One of the main characteristics of Hybrido is the combination of grid fluids with standard particle fluids to produce splashes and foam. The idea is to define various criteria to trigger the emission of fluid particles to add more details and a higher resolution. RealFlow's Hybrido secondary particle solver (HySPH) provides a broad range of particles for the creation of secondary particles. These secondary particle emitters are true all-rounders, because they can act independently from the grid fluid and become influenced by many daemons and are able to interact with objects. Dumb particles are surely the best choice, because they are very fast to compute, but you can also simulate them as liquid particle to enhance realism, e.g. in close-up shots. Splashes and foam can also be shaded and rendered separately from the core fluid to achieve white water, crests or sea foam.
To create more particles or particles in certain areas (for example on the surface of objects) RealFlow offers additional emitters like “Wet” or “Waterline”. In order to speed up a simulation, it also possible to use the “Splash & Foam” and “Wet & Foam” emitters. They combine the appropriate types within a single node.
Mist is treated separately, because it does not emit particles. Mist is a variable density field to represent hazy or foggy areas with droplets too small to visualize them as individual particles.
The great advantage of the HySPH emitters is flexibility. Secondary particle emitters are restricted to a certain space, also called a domain. This concept allows you to create defined zones where secondary particle are created. Another huge advantage with domains is that they can be calculated independently and therefore it is possible to distribute the simulation of splashes or foam over multiple computers using IDOCs (Independent Domain of Computation). You can access core fluid particles from several computers and each of them carries out a certain number of splash domains, for example. As long as the domains are calculated on different machines, they do not interact with each other, but in most cases that is not really necessary. Of course, this workflow requires an appropriate number of RealFlow licenses. For more information please contact Next Limit's sales team.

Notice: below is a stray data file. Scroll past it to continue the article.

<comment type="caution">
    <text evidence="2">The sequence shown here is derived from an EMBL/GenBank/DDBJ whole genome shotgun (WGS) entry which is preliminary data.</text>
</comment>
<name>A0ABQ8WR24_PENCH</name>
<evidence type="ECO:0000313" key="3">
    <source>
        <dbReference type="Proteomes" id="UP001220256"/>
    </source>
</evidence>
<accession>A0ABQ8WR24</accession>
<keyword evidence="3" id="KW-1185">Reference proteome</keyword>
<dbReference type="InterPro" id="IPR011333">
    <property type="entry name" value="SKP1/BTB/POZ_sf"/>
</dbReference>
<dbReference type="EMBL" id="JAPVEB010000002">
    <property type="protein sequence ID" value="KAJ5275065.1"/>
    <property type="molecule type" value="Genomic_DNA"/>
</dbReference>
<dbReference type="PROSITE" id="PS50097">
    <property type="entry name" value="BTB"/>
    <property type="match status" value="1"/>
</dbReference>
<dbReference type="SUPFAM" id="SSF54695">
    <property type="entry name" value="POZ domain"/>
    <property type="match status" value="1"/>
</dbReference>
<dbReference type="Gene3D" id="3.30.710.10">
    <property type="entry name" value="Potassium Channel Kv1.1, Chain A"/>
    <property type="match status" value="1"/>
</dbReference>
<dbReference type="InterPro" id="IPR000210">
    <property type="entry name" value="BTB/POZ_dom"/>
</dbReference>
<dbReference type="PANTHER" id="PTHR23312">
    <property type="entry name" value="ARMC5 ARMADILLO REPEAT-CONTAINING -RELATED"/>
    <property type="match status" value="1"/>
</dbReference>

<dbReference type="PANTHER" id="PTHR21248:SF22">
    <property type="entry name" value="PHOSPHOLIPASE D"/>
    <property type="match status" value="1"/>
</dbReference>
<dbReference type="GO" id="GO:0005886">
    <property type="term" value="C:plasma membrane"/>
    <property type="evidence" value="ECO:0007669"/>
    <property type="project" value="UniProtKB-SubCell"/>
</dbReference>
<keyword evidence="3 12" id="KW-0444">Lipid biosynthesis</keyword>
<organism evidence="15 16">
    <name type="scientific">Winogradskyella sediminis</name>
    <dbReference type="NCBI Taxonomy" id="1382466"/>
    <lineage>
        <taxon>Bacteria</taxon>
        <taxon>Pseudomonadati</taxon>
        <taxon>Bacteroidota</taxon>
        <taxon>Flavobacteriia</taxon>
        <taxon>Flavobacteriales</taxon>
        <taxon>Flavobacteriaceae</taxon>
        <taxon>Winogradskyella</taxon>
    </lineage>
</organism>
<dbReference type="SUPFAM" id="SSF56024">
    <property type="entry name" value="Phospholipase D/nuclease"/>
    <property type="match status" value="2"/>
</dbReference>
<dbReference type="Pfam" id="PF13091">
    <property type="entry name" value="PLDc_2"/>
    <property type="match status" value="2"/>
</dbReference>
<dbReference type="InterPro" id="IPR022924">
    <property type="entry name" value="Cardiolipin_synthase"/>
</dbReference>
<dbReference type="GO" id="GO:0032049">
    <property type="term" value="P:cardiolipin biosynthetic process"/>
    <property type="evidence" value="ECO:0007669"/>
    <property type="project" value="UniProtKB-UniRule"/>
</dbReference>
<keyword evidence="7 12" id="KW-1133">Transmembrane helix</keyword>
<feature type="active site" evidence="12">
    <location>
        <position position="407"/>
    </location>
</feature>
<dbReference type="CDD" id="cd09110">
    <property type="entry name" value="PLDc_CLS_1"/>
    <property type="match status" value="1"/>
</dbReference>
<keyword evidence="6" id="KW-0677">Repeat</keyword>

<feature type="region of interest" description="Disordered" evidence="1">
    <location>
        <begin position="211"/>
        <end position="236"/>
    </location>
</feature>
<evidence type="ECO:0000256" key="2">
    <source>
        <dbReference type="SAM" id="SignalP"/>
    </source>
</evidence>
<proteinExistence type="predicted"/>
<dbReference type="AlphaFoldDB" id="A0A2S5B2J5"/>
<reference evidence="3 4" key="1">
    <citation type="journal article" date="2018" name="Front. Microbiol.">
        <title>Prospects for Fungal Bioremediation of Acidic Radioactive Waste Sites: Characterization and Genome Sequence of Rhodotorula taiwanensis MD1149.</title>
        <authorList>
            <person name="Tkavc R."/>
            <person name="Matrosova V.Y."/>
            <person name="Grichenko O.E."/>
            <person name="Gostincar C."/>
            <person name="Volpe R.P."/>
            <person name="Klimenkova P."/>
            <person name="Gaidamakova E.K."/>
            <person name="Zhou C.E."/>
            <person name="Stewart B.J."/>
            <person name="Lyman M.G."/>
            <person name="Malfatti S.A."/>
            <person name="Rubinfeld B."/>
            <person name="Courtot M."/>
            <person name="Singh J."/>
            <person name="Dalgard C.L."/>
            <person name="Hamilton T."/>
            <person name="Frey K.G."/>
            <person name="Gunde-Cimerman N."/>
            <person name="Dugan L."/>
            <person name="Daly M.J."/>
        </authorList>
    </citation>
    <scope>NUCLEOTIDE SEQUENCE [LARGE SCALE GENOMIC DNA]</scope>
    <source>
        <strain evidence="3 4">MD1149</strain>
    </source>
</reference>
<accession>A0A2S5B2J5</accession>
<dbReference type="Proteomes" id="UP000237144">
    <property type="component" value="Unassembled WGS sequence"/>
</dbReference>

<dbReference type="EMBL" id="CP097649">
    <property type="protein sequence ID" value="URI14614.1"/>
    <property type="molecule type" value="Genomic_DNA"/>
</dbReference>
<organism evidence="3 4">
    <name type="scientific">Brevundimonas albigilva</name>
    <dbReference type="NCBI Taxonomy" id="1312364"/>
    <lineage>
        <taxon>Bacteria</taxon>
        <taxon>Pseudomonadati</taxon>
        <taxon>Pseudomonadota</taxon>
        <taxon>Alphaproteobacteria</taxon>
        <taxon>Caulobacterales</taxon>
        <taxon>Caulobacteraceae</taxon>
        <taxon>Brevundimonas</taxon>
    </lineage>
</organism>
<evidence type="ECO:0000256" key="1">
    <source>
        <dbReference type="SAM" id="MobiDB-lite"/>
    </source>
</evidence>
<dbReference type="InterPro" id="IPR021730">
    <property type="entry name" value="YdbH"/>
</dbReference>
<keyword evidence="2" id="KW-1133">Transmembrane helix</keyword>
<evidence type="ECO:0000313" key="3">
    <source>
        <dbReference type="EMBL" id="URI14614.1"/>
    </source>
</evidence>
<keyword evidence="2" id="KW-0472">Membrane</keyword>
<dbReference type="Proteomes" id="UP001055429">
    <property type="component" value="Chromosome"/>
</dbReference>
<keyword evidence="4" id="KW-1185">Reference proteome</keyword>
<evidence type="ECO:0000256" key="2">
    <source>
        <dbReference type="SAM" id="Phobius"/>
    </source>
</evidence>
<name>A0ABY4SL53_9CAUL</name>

The emitters can be placed anywhere within the higher-ranking grid fluid and there is no need to make them available to the entire scene. For example, it is possible to restrict a splash emitter to a rocky coast line, where you would expect impressive splashes. Another idea would be to place an emitter only around an island or bound it to a moving ship for creating foam along the body. You can use as many emitters as you want and control their resolution independently from each other. This allows you to adjust the accuracy and the number of particles based on the viewer’s distance: nearer parts will use high-resolution emitters, while distant splashes consist of just a few hundred particles.
Another sophisticated feature is the user’s freedom to decide whether the particles should be generated while simulating the core fluid or create them in a post process from a cached Hybrido sequence. With small scenes it is surely not a problem to do all this within a single scene, but with multiple secondary particles from different emitter sources, it is the right time to think about network simulations with RealFlow's IDOCs.
Splash and foam particles act like standard particles and they share some of the physical properties of their counterparts. They can also be influenced by most of RealFlow daemons and react with each other. Nevertheless, there are few differences – mainly to accelerate a simulation:
The default type is “Dumb”.
You can only choose between “Dumb” and “Liquid” particle types.
Hybrido secondary particle emitters use a reduced set of parameters.
Currently, HySPH particles cannot contribute to wetmaps. These maps can only be created from "real" SPH emitters.
Please take a look at the table under "Daemons - Compatibility Table". There you will find a complete list with the daemons which can be used with HySPH particles.